I always thought of contentment as a personality trait, people whose natural disposition is to be happy with just being present versus those at the other extreme who are “high maintenance”. Contentment for Paul was a secret learned, not a gift found in a blinding flash on the road to Damascus, but a revelation in a new life born of spirit and truth. Through Christ Paul saw the true kingdom of God. He started living his eternal spiritual life in the present, the here and now. He lived not just as a citizen of heaven, but as a member of the royal family in the Kingdom of God. Following Christ Paul learned a new way of seeing the world. Once a model Pharisee and zealot defender of the law, Paul counted all these past accomplishments as nothing. He found true love and deeply understood God’s love for us. Paul’s treasures were the fruits of the spirit, the spiritual gifts permanently stored in heaven never to be damaged by moth or rust. Paul never looked at what he lacked, but at what God provides, the Holy Spirit and the strength of Christ. He knew he was no longer that person who persecuted Christians and also recognized he had not yet become the true likeness of Christ, but instead lived in the gap of who he is at present and who God intended him to become. He also took great comfort and found content in the knowledge that Christ fills this gap. Paul learned that he had Jesus and needed nothing more.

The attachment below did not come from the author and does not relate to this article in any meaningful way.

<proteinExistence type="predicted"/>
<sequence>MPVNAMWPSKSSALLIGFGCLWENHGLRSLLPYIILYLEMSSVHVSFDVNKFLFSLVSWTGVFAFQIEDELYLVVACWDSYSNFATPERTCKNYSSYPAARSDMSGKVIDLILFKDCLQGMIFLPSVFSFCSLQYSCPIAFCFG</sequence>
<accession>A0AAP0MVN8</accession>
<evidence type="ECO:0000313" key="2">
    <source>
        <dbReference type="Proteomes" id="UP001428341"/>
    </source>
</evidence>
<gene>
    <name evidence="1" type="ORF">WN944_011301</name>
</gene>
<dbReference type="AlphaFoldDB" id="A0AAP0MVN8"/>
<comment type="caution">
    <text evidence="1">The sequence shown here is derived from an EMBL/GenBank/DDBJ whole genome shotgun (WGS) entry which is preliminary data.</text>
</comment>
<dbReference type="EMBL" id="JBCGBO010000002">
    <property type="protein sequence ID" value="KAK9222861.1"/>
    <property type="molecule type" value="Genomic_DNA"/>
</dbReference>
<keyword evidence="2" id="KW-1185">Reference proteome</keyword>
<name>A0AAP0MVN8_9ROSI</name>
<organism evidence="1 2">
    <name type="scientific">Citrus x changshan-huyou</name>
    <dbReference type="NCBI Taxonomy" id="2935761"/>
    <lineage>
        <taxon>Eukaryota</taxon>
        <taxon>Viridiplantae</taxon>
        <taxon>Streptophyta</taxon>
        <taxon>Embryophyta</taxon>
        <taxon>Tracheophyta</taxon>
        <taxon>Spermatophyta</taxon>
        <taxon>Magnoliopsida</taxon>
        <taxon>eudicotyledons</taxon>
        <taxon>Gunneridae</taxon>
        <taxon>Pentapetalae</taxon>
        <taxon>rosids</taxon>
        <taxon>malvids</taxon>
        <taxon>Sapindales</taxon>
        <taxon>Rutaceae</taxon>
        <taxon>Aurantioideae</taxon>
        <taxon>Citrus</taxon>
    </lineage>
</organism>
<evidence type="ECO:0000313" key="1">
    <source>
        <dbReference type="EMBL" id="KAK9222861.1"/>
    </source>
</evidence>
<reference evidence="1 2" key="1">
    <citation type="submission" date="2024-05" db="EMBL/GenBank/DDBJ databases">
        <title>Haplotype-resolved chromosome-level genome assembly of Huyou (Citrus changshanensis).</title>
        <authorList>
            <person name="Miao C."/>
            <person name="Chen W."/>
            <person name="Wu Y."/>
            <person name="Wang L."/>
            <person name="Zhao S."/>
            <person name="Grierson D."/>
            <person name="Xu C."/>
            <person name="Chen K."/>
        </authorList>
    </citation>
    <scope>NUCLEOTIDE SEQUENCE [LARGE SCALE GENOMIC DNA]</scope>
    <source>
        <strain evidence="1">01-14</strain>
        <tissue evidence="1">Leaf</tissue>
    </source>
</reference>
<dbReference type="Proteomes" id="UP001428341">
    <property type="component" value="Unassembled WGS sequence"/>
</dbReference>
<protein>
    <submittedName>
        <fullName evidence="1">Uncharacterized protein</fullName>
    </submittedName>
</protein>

I’ve always seen life as a Kaleidoscope: turn it 45 degrees to look from a different angle and you’ll see a different picture. Your perspective is your reality (from 1st rule of marriage – your spouse’s perspective is their reality – start with that view first to understand your current predicament). That new perspective will make a new reality.
We all had a totally different picture of 2020 when the year began than we have now after social distancing since early March. From this disruption we can look at all the things lost. We can also seek insight into how we have been living and we find revelation and opportunities in Christ that were previously overlooked. How we feel about this experience and our current situation depends on how we perceive the consequences of our experience. This is not an exercise in dishonesty to ignore a stark reality or try to blur the image by looking through whisky glasses. This is our opportunity to live now as eternal children of God, spiritual siblings with Christ. We are all called to live the new beginning, the Kingdom of God that Christ has shown. A new way that sees our imperfect world through faith in Christ. A faith that moves us to action not because we’ve got this, but because we have Christ who can do all things. Max Lucado’s "Anxious for Nothing" says it this way: “They can’t take away our joy because they can’t take away our Jesus. What you have in Christ is far greater than anything you don’t have in life.”